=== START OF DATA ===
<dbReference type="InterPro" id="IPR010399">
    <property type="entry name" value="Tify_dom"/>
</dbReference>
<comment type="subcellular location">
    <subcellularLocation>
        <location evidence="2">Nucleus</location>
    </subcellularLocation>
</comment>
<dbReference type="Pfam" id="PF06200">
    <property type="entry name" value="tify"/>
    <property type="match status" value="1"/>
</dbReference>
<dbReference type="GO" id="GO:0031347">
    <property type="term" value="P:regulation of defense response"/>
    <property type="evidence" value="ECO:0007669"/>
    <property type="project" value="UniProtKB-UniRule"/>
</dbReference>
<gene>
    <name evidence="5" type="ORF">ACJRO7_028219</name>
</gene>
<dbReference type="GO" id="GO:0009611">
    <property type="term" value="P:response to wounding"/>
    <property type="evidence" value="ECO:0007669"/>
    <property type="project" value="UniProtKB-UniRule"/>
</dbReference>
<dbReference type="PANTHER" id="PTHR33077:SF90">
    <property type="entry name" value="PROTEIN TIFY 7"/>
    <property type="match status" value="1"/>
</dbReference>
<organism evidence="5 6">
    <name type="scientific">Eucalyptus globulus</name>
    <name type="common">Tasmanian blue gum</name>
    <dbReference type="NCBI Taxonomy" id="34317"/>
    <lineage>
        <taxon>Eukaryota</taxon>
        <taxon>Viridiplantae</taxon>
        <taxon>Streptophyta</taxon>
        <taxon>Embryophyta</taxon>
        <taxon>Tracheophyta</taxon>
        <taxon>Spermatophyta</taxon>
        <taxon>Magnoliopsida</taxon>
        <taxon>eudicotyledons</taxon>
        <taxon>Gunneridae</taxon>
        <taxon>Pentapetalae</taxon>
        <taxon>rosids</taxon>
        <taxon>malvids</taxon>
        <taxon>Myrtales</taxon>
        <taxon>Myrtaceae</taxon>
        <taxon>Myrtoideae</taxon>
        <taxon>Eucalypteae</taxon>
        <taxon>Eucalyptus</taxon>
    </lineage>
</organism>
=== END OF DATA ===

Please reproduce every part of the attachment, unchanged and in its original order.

<dbReference type="InterPro" id="IPR010399">
    <property type="entry name" value="Tify_dom"/>
</dbReference>
<comment type="subcellular location">
    <subcellularLocation>
        <location evidence="2">Nucleus</location>
    </subcellularLocation>
</comment>
<dbReference type="Pfam" id="PF06200">
    <property type="entry name" value="tify"/>
    <property type="match status" value="1"/>
</dbReference>
<dbReference type="GO" id="GO:0031347">
    <property type="term" value="P:regulation of defense response"/>
    <property type="evidence" value="ECO:0007669"/>
    <property type="project" value="UniProtKB-UniRule"/>
</dbReference>
<gene>
    <name evidence="5" type="ORF">ACJRO7_028219</name>
</gene>
<dbReference type="GO" id="GO:0009611">
    <property type="term" value="P:response to wounding"/>
    <property type="evidence" value="ECO:0007669"/>
    <property type="project" value="UniProtKB-UniRule"/>
</dbReference>
<dbReference type="PANTHER" id="PTHR33077:SF90">
    <property type="entry name" value="PROTEIN TIFY 7"/>
    <property type="match status" value="1"/>
</dbReference>
<organism evidence="5 6">
    <name type="scientific">Eucalyptus globulus</name>
    <name type="common">Tasmanian blue gum</name>
    <dbReference type="NCBI Taxonomy" id="34317"/>
    <lineage>
        <taxon>Eukaryota</taxon>
        <taxon>Viridiplantae</taxon>
        <taxon>Streptophyta</taxon>
        <taxon>Embryophyta</taxon>
        <taxon>Tracheophyta</taxon>
        <taxon>Spermatophyta</taxon>
        <taxon>Magnoliopsida</taxon>
        <taxon>eudicotyledons</taxon>
        <taxon>Gunneridae</taxon>
        <taxon>Pentapetalae</taxon>
        <taxon>rosids</taxon>
        <taxon>malvids</taxon>
        <taxon>Myrtales</taxon>
        <taxon>Myrtaceae</taxon>
        <taxon>Myrtoideae</taxon>
        <taxon>Eucalypteae</taxon>
        <taxon>Eucalyptus</taxon>
    </lineage>
</organism>